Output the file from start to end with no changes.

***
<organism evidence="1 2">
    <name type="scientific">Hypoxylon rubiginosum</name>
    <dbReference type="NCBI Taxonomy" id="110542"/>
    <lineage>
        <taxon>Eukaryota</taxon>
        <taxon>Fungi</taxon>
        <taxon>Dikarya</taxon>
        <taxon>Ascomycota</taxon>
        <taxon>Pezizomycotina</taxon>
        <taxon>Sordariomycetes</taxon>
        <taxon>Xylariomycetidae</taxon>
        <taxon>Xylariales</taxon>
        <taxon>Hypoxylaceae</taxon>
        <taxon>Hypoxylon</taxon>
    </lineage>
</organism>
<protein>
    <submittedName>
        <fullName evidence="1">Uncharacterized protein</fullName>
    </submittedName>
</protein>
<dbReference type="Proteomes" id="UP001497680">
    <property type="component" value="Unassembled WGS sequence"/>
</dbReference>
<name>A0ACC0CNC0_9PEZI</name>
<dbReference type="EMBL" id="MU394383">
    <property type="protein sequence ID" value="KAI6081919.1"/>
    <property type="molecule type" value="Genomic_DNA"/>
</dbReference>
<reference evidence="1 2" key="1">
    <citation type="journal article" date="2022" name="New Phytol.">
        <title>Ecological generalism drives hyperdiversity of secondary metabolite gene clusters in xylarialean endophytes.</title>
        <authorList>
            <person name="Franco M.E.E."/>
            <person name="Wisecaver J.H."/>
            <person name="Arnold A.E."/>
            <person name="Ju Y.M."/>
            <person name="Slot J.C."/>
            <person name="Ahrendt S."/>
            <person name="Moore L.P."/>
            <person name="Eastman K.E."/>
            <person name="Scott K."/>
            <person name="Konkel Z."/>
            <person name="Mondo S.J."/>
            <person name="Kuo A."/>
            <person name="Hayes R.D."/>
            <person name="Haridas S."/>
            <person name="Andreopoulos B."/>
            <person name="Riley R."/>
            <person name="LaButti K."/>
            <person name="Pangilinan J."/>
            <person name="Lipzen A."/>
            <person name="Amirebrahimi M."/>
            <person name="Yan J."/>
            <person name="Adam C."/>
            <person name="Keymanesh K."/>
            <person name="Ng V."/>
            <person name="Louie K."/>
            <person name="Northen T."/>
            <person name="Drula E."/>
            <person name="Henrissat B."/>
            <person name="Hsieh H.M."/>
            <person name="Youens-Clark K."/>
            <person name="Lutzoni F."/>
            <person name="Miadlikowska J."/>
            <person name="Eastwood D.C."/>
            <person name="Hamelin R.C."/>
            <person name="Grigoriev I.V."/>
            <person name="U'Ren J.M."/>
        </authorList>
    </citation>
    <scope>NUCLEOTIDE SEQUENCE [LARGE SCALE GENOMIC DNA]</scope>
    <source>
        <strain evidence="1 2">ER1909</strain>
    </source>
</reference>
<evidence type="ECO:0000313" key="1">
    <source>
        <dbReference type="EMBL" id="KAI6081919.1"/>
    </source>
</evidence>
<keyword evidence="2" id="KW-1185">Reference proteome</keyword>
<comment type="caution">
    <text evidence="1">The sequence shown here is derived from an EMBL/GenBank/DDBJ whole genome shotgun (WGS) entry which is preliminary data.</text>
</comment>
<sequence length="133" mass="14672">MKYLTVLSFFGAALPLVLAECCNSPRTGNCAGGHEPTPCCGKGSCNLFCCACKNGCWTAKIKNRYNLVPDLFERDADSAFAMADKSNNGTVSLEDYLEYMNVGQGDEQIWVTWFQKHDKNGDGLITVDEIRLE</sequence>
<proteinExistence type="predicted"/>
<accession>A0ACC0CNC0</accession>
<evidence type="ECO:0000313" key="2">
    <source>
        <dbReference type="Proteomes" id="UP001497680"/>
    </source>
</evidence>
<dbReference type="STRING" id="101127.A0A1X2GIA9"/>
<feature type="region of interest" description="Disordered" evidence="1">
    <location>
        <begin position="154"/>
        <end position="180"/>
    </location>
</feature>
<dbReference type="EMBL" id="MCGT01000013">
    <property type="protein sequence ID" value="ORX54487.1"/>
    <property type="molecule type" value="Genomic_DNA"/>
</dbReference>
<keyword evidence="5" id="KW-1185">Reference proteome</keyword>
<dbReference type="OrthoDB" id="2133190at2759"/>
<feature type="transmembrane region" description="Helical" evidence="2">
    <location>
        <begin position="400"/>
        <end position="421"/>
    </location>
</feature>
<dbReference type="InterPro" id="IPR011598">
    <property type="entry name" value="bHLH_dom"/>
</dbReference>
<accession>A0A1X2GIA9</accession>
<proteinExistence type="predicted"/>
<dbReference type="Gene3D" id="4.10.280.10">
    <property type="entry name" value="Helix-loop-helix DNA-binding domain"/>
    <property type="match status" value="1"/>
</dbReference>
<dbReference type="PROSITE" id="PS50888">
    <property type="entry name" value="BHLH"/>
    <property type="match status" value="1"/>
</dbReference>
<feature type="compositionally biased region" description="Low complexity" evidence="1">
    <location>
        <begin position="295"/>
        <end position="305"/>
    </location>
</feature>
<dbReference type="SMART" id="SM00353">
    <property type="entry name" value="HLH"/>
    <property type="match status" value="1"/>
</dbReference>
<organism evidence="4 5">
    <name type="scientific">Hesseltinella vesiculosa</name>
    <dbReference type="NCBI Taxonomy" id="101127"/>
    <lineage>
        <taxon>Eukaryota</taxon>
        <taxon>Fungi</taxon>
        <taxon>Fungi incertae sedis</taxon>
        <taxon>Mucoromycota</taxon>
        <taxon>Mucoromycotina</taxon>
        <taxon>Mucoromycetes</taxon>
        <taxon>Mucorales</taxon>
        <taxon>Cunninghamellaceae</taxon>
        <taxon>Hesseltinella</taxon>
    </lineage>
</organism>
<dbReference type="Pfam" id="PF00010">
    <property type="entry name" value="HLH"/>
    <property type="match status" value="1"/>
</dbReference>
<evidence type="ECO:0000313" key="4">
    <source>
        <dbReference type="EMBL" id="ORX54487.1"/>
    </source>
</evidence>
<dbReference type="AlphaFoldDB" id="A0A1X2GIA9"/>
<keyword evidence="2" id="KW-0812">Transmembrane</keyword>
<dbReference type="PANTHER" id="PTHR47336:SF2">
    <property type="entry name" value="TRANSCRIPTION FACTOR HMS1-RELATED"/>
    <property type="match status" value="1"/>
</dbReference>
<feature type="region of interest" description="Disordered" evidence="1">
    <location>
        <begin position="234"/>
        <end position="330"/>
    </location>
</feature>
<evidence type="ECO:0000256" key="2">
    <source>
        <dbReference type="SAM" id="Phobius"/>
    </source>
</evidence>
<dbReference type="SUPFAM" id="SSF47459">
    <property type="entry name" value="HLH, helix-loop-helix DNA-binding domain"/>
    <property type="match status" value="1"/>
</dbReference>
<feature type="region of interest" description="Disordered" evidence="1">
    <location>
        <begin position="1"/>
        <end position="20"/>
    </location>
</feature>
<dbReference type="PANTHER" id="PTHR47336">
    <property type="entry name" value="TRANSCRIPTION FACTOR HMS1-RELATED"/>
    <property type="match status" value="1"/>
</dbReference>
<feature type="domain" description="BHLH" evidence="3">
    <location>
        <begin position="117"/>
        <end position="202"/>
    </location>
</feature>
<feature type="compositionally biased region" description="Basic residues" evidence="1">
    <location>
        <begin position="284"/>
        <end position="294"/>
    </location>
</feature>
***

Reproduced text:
<organism evidence="1 2">
    <name type="scientific">Hypoxylon rubiginosum</name>
    <dbReference type="NCBI Taxonomy" id="110542"/>
    <lineage>
        <taxon>Eukaryota</taxon>
        <taxon>Fungi</taxon>
        <taxon>Dikarya</taxon>
        <taxon>Ascomycota</taxon>
        <taxon>Pezizomycotina</taxon>
        <taxon>Sordariomycetes</taxon>
        <taxon>Xylariomycetidae</taxon>
        <taxon>Xylariales</taxon>
        <taxon>Hypoxylaceae</taxon>
        <taxon>Hypoxylon</taxon>
    </lineage>
</organism>
<protein>
    <submittedName>
        <fullName evidence="1">Uncharacterized protein</fullName>
    </submittedName>
</protein>
<dbReference type="Proteomes" id="UP001497680">
    <property type="component" value="Unassembled WGS sequence"/>
</dbReference>
<name>A0ACC0CNC0_9PEZI</name>
<dbReference type="EMBL" id="MU394383">
    <property type="protein sequence ID" value="KAI6081919.1"/>
    <property type="molecule type" value="Genomic_DNA"/>
</dbReference>
<reference evidence="1 2" key="1">
    <citation type="journal article" date="2022" name="New Phytol.">
        <title>Ecological generalism drives hyperdiversity of secondary metabolite gene clusters in xylarialean endophytes.</title>
        <authorList>
            <person name="Franco M.E.E."/>
            <person name="Wisecaver J.H."/>
            <person name="Arnold A.E."/>
            <person name="Ju Y.M."/>
            <person name="Slot J.C."/>
            <person name="Ahrendt S."/>
            <person name="Moore L.P."/>
            <person name="Eastman K.E."/>
            <person name="Scott K."/>
            <person name="Konkel Z."/>
            <person name="Mondo S.J."/>
            <person name="Kuo A."/>
            <person name="Hayes R.D."/>
            <person name="Haridas S."/>
            <person name="Andreopoulos B."/>
            <person name="Riley R."/>
            <person name="LaButti K."/>
            <person name="Pangilinan J."/>
            <person name="Lipzen A."/>
            <person name="Amirebrahimi M."/>
            <person name="Yan J."/>
            <person name="Adam C."/>
            <person name="Keymanesh K."/>
            <person name="Ng V."/>
            <person name="Louie K."/>
            <person name="Northen T."/>
            <person name="Drula E."/>
            <person name="Henrissat B."/>
            <person name="Hsieh H.M."/>
            <person name="Youens-Clark K."/>
            <person name="Lutzoni F."/>
            <person name="Miadlikowska J."/>
            <person name="Eastwood D.C."/>
            <person name="Hamelin R.C."/>
            <person name="Grigoriev I.V."/>
            <person name="U'Ren J.M."/>
        </authorList>
    </citation>
    <scope>NUCLEOTIDE SEQUENCE [LARGE SCALE GENOMIC DNA]</scope>
    <source>
        <strain evidence="1 2">ER1909</strain>
    </source>
</reference>
<evidence type="ECO:0000313" key="1">
    <source>
        <dbReference type="EMBL" id="KAI6081919.1"/>
    </source>
</evidence>
<keyword evidence="2" id="KW-1185">Reference proteome</keyword>
<comment type="caution">
    <text evidence="1">The sequence shown here is derived from an EMBL/GenBank/DDBJ whole genome shotgun (WGS) entry which is preliminary data.</text>
</comment>
<sequence length="133" mass="14672">MKYLTVLSFFGAALPLVLAECCNSPRTGNCAGGHEPTPCCGKGSCNLFCCACKNGCWTAKIKNRYNLVPDLFERDADSAFAMADKSNNGTVSLEDYLEYMNVGQGDEQIWVTWFQKHDKNGDGLITVDEIRLE</sequence>
<proteinExistence type="predicted"/>
<accession>A0ACC0CNC0</accession>
<evidence type="ECO:0000313" key="2">
    <source>
        <dbReference type="Proteomes" id="UP001497680"/>
    </source>
</evidence>
<dbReference type="STRING" id="101127.A0A1X2GIA9"/>
<feature type="region of interest" description="Disordered" evidence="1">
    <location>
        <begin position="154"/>
        <end position="180"/>
    </location>
</feature>
<dbReference type="EMBL" id="MCGT01000013">
    <property type="protein sequence ID" value="ORX54487.1"/>
    <property type="molecule type" value="Genomic_DNA"/>
</dbReference>
<keyword evidence="5" id="KW-1185">Reference proteome</keyword>
<dbReference type="OrthoDB" id="2133190at2759"/>
<feature type="transmembrane region" description="Helical" evidence="2">
    <location>
        <begin position="400"/>
        <end position="421"/>
    </location>
</feature>
<dbReference type="InterPro" id="IPR011598">
    <property type="entry name" value="bHLH_dom"/>
</dbReference>
<accession>A0A1X2GIA9</accession>
<proteinExistence type="predicted"/>
<dbReference type="Gene3D" id="4.10.280.10">
    <property type="entry name" value="Helix-loop-helix DNA-binding domain"/>
    <property type="match status" value="1"/>
</dbReference>
<dbReference type="PROSITE" id="PS50888">
    <property type="entry name" value="BHLH"/>
    <property type="match status" value="1"/>
</dbReference>
<feature type="compositionally biased region" description="Low complexity" evidence="1">
    <location>
        <begin position="295"/>
        <end position="305"/>
    </location>
</feature>
<dbReference type="SMART" id="SM00353">
    <property type="entry name" value="HLH"/>
    <property type="match status" value="1"/>
</dbReference>
<organism evidence="4 5">
    <name type="scientific">Hesseltinella vesiculosa</name>
    <dbReference type="NCBI Taxonomy" id="101127"/>
    <lineage>
        <taxon>Eukaryota</taxon>
        <taxon>Fungi</taxon>
        <taxon>Fungi incertae sedis</taxon>
        <taxon>Mucoromycota</taxon>
        <taxon>Mucoromycotina</taxon>
        <taxon>Mucoromycetes</taxon>
        <taxon>Mucorales</taxon>
        <taxon>Cunninghamellaceae</taxon>
        <taxon>Hesseltinella</taxon>
    </lineage>
</organism>
<dbReference type="Pfam" id="PF00010">
    <property type="entry name" value="HLH"/>
    <property type="match status" value="1"/>
</dbReference>
<evidence type="ECO:0000313" key="4">
    <source>
        <dbReference type="EMBL" id="ORX54487.1"/>
    </source>
</evidence>
<dbReference type="AlphaFoldDB" id="A0A1X2GIA9"/>
<keyword evidence="2" id="KW-0812">Transmembrane</keyword>
<dbReference type="PANTHER" id="PTHR47336:SF2">
    <property type="entry name" value="TRANSCRIPTION FACTOR HMS1-RELATED"/>
    <property type="match status" value="1"/>
</dbReference>
<feature type="region of interest" description="Disordered" evidence="1">
    <location>
        <begin position="234"/>
        <end position="330"/>
    </location>
</feature>
<evidence type="ECO:0000256" key="2">
    <source>
        <dbReference type="SAM" id="Phobius"/>
    </source>
</evidence>
<dbReference type="SUPFAM" id="SSF47459">
    <property type="entry name" value="HLH, helix-loop-helix DNA-binding domain"/>
    <property type="match status" value="1"/>
</dbReference>
<feature type="region of interest" description="Disordered" evidence="1">
    <location>
        <begin position="1"/>
        <end position="20"/>
    </location>
</feature>
<dbReference type="PANTHER" id="PTHR47336">
    <property type="entry name" value="TRANSCRIPTION FACTOR HMS1-RELATED"/>
    <property type="match status" value="1"/>
</dbReference>
<feature type="domain" description="BHLH" evidence="3">
    <location>
        <begin position="117"/>
        <end position="202"/>
    </location>
</feature>
<feature type="compositionally biased region" description="Basic residues" evidence="1">
    <location>
        <begin position="284"/>
        <end position="294"/>
    </location>
</feature>